It wasn’t surprising that the 70th birthday anniversary of a foremost human rights campaigner in Africa, Olisa Agbakoba, appeared to have sneaked away May 29 2023. There wouldn’t have been any basis to struggle in the media for attention on a day already officially and repeatedly faulted as the contraption of one man alone who had proclaimed himself to be evil-genius. But Olisa Agbakoba means every other thing in the contrary. He remains the head, the fountain and indeed the very source of hope for many of us in the human rights movement in Nigeria till date.
My favourite teacher of all time at the University of Ilorin, Olu Obafemi, in the course of cultivating me and my classmates in the relentlessness of seminality of ideas, had introduced literary works like Trial of Dedan Kimathi by Ngugi Wa Th’iongo to us. Little did I know, courtesy of the efforts of someone like Olisa, I was going to be demonstrative of Obafemi’s many submissions on the great play in not too distant a future. Kimathi, seemingly replicated in Olisa Agbakoba, is the indomitable anti-oppression champion in Kenya who remains undaunted in the face of all intimidation and torture and yet defies all officialdom and even goes ahead to talk wisdom into the heads of those being used to perpetrate injustice.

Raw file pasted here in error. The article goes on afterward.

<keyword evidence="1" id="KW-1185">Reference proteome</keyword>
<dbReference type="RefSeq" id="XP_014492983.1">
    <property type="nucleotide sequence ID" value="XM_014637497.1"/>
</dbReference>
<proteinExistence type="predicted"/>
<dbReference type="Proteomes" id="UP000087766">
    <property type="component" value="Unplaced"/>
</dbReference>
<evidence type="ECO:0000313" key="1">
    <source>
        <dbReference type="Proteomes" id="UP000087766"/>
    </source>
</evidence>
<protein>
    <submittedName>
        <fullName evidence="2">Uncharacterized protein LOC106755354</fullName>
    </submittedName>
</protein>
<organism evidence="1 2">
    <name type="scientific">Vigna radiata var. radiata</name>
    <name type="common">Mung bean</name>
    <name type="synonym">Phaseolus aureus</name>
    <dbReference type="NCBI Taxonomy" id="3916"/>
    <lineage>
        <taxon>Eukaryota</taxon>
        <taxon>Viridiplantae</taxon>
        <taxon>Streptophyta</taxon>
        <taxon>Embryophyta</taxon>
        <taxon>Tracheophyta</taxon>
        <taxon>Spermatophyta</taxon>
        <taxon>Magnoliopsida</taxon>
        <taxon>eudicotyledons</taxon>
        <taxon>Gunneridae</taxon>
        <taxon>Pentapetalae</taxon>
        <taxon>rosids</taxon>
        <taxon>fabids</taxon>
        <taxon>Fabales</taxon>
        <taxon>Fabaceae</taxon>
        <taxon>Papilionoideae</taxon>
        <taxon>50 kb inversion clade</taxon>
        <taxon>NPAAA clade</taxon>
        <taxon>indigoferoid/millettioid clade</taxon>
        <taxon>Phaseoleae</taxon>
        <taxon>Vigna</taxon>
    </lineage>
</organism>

Way back in 1998, taking advantage of my exposure to human rights work to which I got exposed at the Civil Liberties Organisation, CLO, I was a Visiting Scholar to Columbia University’s School of International and Public Affairs, SIPA. One afternoon in the month of February that year, the lot fell on me to speak out to the world on my major concern with the Nigerian situation under the military siege then. While I was shouting myself hoarse at Columbia University on the downward slide of press and in fact all other genres of freedom, the military government of Coupist Sani Abacha was pounding OA at Yaba, Lagos Nigeria.
OA as we hailed the CLO President then, had staked his life to lead a 5 million man march beginning from Yaba against the fascist regime. It was a counterforce against Abacha’s grand falsehood in Abuja in form of one million march he had funded to advertise an unfounded support for his dictatorship. My audience at Columbia University felt a palpable pity for me. To most of them, it was unimaginable that Abacha could still feign support for himself in spite of the visible signs of resentment for his government nationally and internationally. Olisa Agbakoba left the grand march ground with swollen, bloodshot eyes.